Gold Production by Country
When talking about gold production, we are primarily talking about gold mining; which country has the highest output of gold ore from their mines. This output is specifically within the home nation, and not including investments in foreign nations through a multinational corporation.
Many of these countries will have their own authorised and accredited refineries or mints to produce a range of bullion or doré (gold/silver mix) bars and coins for resale. This could be to national banks to form part of a nation’s precious metal reserves, or it could be to the wider public market, but this isn’t considered part of their overall gold production. Click here to learn more about Gold Mining.
Top 10 Gold Producing Countries
The following rankings for the top 10 gold producers are based on data published by the World Gold Council on June 24th, 2020 for the year 2019.
Please note that this data is issued on an annual basis, usually shortly after the beginning of the new financial year. Amendments will be made to this page as and when new mining data becomes available.
10) BRAZIL – 106.9 tonnes
In 2018, Brazil upped its output by 6.9% from 80 tonnes to just over 85 tonnes of gold. In 2019, this figure jumped to 106.9 tonnes according to the WGC and Metals Focus, but the US Geological Survey has it much lower at 90 tonnes.
Brazil's entry into the top 10 gold producers worldwide comes with some serious concerns about the preservation of the Amazon rainforest and the protection of indigenous people. Brazil has a bloody history when it comes to gold, with Portuguese colonists accidentally leading a gold rush in the late 1600s while in their pursuit of slaves, but there is still peril today with Brazil's far-right President Bolsonaro using his term in office to advocate for increased mining of resources in the country - even if it means using force to displace Amazonian natives and destroying swathes of the rainforest.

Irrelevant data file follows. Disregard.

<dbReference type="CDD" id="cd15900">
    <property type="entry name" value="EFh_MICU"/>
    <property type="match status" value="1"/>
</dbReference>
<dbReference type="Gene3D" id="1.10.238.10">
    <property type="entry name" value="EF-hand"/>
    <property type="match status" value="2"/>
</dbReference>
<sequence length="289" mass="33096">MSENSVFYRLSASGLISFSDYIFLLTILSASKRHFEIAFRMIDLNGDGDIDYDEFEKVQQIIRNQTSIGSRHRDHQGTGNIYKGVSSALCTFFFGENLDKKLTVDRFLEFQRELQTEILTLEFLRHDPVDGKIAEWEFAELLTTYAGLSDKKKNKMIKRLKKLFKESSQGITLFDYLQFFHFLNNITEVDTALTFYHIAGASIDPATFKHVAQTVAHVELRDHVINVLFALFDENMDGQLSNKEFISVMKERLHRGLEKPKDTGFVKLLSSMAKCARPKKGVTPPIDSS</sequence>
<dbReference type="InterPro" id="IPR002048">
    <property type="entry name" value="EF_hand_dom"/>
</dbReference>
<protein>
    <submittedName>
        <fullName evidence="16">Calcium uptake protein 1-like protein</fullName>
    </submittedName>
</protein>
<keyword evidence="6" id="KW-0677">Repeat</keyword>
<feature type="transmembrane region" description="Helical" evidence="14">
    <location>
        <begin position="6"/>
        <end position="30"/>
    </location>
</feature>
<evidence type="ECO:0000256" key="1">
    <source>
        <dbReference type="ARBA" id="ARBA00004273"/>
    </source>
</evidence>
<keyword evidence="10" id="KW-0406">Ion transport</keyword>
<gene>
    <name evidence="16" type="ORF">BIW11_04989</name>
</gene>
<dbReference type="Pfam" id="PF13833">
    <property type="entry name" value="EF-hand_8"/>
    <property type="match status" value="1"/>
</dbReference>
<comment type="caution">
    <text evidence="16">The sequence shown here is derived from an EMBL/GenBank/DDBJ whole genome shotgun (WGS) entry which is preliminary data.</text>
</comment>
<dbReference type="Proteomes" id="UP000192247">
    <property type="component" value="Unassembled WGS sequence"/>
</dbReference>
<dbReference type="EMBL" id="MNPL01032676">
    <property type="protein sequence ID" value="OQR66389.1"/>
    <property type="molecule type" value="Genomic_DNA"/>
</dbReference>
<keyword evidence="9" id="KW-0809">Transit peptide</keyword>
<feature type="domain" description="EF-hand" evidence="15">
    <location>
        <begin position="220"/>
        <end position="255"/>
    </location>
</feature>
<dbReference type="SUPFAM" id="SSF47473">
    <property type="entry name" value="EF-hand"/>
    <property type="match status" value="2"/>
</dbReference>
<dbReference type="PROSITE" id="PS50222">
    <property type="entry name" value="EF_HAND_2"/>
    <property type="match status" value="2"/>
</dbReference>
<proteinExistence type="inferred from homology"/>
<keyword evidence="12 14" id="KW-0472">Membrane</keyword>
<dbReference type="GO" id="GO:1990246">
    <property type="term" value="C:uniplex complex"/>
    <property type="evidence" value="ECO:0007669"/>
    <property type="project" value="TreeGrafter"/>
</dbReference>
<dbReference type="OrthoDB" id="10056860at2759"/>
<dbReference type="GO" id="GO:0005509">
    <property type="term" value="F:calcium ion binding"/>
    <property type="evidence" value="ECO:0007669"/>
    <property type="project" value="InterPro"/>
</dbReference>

These conflicts are why the LBMA is so keen to clean up gold mining globally and deter artisanal mining in favour of sustainable, managed mines which abide by rules for safety, training, and environmental care.
9) MEXICO – 111.4 tonnes
Another year, another drop in production for Mexico. Gold output in 2018 was down on 2017, which was down on 2016, and so too is 2019 a drop from 2018's levels. S&P Global Market Intelligence forecast a drop to 101.73 tonnes by 2023, and 2019's data proves them correct so far.
The Central American nation is better known for its silver mining, but it has a long history of producing gold, stretching back over 500 years. Mexico’s future has potential – IF the country can curtail gang-related problems. Precious metal miners in the region have been subject to armed robberies and kidnappings, amongst other threats and challenges, but with modern mining technology opening up new avenues of wealth for the country, Mexico might find it cannot afford to miss out on expanding its mining operations.